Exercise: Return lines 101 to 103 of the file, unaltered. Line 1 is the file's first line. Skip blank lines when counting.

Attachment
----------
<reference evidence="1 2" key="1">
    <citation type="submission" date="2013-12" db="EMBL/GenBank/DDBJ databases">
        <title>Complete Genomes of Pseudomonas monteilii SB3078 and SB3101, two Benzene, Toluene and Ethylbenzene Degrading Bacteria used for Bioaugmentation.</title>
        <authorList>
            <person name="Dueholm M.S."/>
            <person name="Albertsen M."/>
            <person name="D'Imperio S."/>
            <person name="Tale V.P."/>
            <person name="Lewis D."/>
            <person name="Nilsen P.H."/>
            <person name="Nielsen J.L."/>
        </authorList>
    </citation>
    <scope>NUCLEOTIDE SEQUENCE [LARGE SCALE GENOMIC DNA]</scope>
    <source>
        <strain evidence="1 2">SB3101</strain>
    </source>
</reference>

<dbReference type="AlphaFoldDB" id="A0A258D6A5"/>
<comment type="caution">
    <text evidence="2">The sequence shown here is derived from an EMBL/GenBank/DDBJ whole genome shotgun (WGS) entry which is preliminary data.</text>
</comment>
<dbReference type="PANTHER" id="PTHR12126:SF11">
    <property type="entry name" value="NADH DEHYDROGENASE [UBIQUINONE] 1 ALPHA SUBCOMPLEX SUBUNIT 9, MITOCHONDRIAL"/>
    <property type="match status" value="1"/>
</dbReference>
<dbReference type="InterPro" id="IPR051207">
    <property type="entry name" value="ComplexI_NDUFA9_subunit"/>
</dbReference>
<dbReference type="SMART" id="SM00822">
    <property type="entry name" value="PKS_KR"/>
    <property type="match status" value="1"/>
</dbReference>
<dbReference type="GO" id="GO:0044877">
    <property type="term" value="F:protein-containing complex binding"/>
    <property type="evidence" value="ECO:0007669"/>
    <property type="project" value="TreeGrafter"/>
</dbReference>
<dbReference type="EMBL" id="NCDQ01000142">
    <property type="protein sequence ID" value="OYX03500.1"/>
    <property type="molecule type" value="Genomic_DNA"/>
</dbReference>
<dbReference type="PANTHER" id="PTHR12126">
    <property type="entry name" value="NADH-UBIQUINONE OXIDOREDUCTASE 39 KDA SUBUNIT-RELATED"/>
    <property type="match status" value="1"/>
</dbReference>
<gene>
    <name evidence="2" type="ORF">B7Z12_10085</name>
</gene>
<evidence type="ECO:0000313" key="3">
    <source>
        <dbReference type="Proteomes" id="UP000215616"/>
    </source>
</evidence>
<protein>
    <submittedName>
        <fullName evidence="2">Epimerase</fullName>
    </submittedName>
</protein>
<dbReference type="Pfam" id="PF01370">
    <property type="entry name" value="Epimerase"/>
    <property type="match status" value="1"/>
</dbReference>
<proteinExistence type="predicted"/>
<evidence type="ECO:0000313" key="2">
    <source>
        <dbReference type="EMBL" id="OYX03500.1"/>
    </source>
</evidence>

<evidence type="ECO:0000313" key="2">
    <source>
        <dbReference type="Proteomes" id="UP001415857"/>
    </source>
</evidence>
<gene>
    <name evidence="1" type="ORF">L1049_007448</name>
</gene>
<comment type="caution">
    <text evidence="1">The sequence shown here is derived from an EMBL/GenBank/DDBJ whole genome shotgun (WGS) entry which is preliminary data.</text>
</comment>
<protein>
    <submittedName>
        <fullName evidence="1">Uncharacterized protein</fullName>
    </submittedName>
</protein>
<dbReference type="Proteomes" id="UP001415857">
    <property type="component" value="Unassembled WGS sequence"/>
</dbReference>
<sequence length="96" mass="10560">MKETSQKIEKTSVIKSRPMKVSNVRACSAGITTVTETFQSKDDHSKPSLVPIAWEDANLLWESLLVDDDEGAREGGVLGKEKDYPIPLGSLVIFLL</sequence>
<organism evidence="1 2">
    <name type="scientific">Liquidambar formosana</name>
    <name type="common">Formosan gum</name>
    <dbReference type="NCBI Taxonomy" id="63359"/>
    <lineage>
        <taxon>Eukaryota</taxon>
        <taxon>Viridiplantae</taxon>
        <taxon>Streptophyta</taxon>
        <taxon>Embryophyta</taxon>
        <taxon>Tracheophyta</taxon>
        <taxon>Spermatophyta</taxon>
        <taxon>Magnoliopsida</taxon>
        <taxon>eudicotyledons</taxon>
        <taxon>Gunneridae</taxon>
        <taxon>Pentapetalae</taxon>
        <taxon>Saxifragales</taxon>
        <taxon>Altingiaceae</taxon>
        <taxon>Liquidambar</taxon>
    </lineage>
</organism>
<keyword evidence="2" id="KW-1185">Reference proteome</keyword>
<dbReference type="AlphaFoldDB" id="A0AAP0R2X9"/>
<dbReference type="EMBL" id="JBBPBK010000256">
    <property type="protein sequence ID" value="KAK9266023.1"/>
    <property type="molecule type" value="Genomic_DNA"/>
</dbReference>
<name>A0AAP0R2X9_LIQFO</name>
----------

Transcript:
        <taxon>Magnoliopsida</taxon>
        <taxon>eudicotyledons</taxon>
        <taxon>Gunneridae</taxon>